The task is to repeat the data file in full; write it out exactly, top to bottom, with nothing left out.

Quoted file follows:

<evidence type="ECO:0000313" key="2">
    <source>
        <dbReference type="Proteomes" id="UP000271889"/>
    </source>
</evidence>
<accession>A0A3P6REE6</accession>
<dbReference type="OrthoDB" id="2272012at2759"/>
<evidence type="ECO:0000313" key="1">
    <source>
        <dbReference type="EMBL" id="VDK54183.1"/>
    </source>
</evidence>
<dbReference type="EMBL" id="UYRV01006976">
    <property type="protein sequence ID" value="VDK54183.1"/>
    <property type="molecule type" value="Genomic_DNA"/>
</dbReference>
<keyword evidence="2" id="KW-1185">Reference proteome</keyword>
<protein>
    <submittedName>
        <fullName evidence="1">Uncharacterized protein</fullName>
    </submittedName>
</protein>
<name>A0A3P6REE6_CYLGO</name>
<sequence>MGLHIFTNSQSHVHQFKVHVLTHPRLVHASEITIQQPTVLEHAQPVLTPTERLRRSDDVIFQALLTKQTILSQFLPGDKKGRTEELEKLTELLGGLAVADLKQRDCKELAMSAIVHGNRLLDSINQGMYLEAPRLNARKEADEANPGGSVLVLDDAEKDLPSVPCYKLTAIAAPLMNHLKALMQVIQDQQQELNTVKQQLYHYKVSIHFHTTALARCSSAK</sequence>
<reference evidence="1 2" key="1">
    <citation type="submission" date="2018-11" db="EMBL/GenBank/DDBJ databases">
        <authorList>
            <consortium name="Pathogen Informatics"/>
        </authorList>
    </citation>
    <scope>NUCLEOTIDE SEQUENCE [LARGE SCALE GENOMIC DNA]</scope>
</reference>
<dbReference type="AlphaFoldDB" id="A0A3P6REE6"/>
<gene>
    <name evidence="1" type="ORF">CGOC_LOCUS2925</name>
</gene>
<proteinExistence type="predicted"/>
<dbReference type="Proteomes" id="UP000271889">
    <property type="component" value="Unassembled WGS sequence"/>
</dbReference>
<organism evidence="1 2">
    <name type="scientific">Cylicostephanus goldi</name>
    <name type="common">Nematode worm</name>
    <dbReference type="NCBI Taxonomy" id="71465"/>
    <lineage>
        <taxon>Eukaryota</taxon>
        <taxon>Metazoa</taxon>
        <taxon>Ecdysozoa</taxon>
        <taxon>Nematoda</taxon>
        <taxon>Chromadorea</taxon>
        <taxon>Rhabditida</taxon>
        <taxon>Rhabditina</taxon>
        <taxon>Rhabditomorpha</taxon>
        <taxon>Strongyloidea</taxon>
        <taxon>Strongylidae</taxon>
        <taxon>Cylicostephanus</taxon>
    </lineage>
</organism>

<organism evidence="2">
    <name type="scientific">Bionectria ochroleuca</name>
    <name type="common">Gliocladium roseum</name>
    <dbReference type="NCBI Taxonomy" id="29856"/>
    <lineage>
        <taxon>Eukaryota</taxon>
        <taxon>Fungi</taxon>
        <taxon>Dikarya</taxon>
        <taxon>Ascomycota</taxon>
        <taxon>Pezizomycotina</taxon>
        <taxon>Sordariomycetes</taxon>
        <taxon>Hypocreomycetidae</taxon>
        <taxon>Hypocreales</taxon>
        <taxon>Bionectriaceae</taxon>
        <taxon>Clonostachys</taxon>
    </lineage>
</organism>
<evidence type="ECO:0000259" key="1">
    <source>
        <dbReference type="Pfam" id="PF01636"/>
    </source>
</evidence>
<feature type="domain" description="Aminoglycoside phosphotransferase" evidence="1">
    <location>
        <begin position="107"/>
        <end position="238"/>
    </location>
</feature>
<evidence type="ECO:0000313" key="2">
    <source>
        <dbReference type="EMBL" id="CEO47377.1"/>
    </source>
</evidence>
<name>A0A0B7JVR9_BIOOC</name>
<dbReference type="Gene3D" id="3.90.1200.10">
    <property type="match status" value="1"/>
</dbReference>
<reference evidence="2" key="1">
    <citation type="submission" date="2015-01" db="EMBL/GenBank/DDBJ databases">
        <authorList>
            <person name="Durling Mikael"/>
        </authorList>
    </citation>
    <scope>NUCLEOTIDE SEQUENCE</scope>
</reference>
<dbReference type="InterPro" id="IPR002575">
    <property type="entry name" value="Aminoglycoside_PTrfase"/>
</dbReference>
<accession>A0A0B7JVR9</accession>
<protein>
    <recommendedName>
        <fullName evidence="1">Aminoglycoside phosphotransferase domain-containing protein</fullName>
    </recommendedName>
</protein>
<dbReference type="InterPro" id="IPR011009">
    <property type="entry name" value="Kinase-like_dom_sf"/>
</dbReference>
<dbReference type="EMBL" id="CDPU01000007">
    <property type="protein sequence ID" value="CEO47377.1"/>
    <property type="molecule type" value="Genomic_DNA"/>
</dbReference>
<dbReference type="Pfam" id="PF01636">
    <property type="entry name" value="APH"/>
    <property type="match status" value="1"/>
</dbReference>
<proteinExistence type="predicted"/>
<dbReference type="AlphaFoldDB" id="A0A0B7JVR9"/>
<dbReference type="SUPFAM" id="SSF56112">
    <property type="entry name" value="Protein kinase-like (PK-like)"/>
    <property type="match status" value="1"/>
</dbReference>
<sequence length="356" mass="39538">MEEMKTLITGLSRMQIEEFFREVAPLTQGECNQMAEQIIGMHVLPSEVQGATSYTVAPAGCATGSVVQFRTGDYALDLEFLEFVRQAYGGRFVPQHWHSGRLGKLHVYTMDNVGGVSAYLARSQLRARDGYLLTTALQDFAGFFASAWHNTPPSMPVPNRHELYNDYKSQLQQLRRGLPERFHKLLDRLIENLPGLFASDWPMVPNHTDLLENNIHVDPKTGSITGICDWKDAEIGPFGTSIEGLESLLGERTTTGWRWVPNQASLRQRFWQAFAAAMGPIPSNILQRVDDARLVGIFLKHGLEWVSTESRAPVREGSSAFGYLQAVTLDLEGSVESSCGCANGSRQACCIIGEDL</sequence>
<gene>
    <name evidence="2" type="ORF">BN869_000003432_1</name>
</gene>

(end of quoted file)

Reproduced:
<evidence type="ECO:0000313" key="2">
    <source>
        <dbReference type="Proteomes" id="UP000271889"/>
    </source>
</evidence>
<accession>A0A3P6REE6</accession>
<dbReference type="OrthoDB" id="2272012at2759"/>
<evidence type="ECO:0000313" key="1">
    <source>
        <dbReference type="EMBL" id="VDK54183.1"/>
    </source>
</evidence>
<dbReference type="EMBL" id="UYRV01006976">
    <property type="protein sequence ID" value="VDK54183.1"/>
    <property type="molecule type" value="Genomic_DNA"/>
</dbReference>
<keyword evidence="2" id="KW-1185">Reference proteome</keyword>
<protein>
    <submittedName>
        <fullName evidence="1">Uncharacterized protein</fullName>
    </submittedName>
</protein>
<name>A0A3P6REE6_CYLGO</name>
<sequence>MGLHIFTNSQSHVHQFKVHVLTHPRLVHASEITIQQPTVLEHAQPVLTPTERLRRSDDVIFQALLTKQTILSQFLPGDKKGRTEELEKLTELLGGLAVADLKQRDCKELAMSAIVHGNRLLDSINQGMYLEAPRLNARKEADEANPGGSVLVLDDAEKDLPSVPCYKLTAIAAPLMNHLKALMQVIQDQQQELNTVKQQLYHYKVSIHFHTTALARCSSAK</sequence>
<reference evidence="1 2" key="1">
    <citation type="submission" date="2018-11" db="EMBL/GenBank/DDBJ databases">
        <authorList>
            <consortium name="Pathogen Informatics"/>
        </authorList>
    </citation>
    <scope>NUCLEOTIDE SEQUENCE [LARGE SCALE GENOMIC DNA]</scope>
</reference>
<dbReference type="AlphaFoldDB" id="A0A3P6REE6"/>
<gene>
    <name evidence="1" type="ORF">CGOC_LOCUS2925</name>
</gene>
<proteinExistence type="predicted"/>
<dbReference type="Proteomes" id="UP000271889">
    <property type="component" value="Unassembled WGS sequence"/>
</dbReference>
<organism evidence="1 2">
    <name type="scientific">Cylicostephanus goldi</name>
    <name type="common">Nematode worm</name>
    <dbReference type="NCBI Taxonomy" id="71465"/>
    <lineage>
        <taxon>Eukaryota</taxon>
        <taxon>Metazoa</taxon>
        <taxon>Ecdysozoa</taxon>
        <taxon>Nematoda</taxon>
        <taxon>Chromadorea</taxon>
        <taxon>Rhabditida</taxon>
        <taxon>Rhabditina</taxon>
        <taxon>Rhabditomorpha</taxon>
        <taxon>Strongyloidea</taxon>
        <taxon>Strongylidae</taxon>
        <taxon>Cylicostephanus</taxon>
    </lineage>
</organism>

<organism evidence="2">
    <name type="scientific">Bionectria ochroleuca</name>
    <name type="common">Gliocladium roseum</name>
    <dbReference type="NCBI Taxonomy" id="29856"/>
    <lineage>
        <taxon>Eukaryota</taxon>
        <taxon>Fungi</taxon>
        <taxon>Dikarya</taxon>
        <taxon>Ascomycota</taxon>
        <taxon>Pezizomycotina</taxon>
        <taxon>Sordariomycetes</taxon>
        <taxon>Hypocreomycetidae</taxon>
        <taxon>Hypocreales</taxon>
        <taxon>Bionectriaceae</taxon>
        <taxon>Clonostachys</taxon>
    </lineage>
</organism>
<evidence type="ECO:0000259" key="1">
    <source>
        <dbReference type="Pfam" id="PF01636"/>
    </source>
</evidence>
<feature type="domain" description="Aminoglycoside phosphotransferase" evidence="1">
    <location>
        <begin position="107"/>
        <end position="238"/>
    </location>
</feature>
<evidence type="ECO:0000313" key="2">
    <source>
        <dbReference type="EMBL" id="CEO47377.1"/>
    </source>
</evidence>
<name>A0A0B7JVR9_BIOOC</name>
<dbReference type="Gene3D" id="3.90.1200.10">
    <property type="match status" value="1"/>
</dbReference>
<reference evidence="2" key="1">
    <citation type="submission" date="2015-01" db="EMBL/GenBank/DDBJ databases">
        <authorList>
            <person name="Durling Mikael"/>
        </authorList>
    </citation>
    <scope>NUCLEOTIDE SEQUENCE</scope>
</reference>
<dbReference type="InterPro" id="IPR002575">
    <property type="entry name" value="Aminoglycoside_PTrfase"/>
</dbReference>
<accession>A0A0B7JVR9</accession>
<protein>
    <recommendedName>
        <fullName evidence="1">Aminoglycoside phosphotransferase domain-containing protein</fullName>
    </recommendedName>
</protein>
<dbReference type="InterPro" id="IPR011009">
    <property type="entry name" value="Kinase-like_dom_sf"/>
</dbReference>
<dbReference type="EMBL" id="CDPU01000007">
    <property type="protein sequence ID" value="CEO47377.1"/>
    <property type="molecule type" value="Genomic_DNA"/>
</dbReference>
<dbReference type="Pfam" id="PF01636">
    <property type="entry name" value="APH"/>
    <property type="match status" value="1"/>
</dbReference>
<proteinExistence type="predicted"/>
<dbReference type="AlphaFoldDB" id="A0A0B7JVR9"/>
<dbReference type="SUPFAM" id="SSF56112">
    <property type="entry name" value="Protein kinase-like (PK-like)"/>
    <property type="match status" value="1"/>
</dbReference>
<sequence length="356" mass="39538">MEEMKTLITGLSRMQIEEFFREVAPLTQGECNQMAEQIIGMHVLPSEVQGATSYTVAPAGCATGSVVQFRTGDYALDLEFLEFVRQAYGGRFVPQHWHSGRLGKLHVYTMDNVGGVSAYLARSQLRARDGYLLTTALQDFAGFFASAWHNTPPSMPVPNRHELYNDYKSQLQQLRRGLPERFHKLLDRLIENLPGLFASDWPMVPNHTDLLENNIHVDPKTGSITGICDWKDAEIGPFGTSIEGLESLLGERTTTGWRWVPNQASLRQRFWQAFAAAMGPIPSNILQRVDDARLVGIFLKHGLEWVSTESRAPVREGSSAFGYLQAVTLDLEGSVESSCGCANGSRQACCIIGEDL</sequence>
<gene>
    <name evidence="2" type="ORF">BN869_000003432_1</name>
</gene>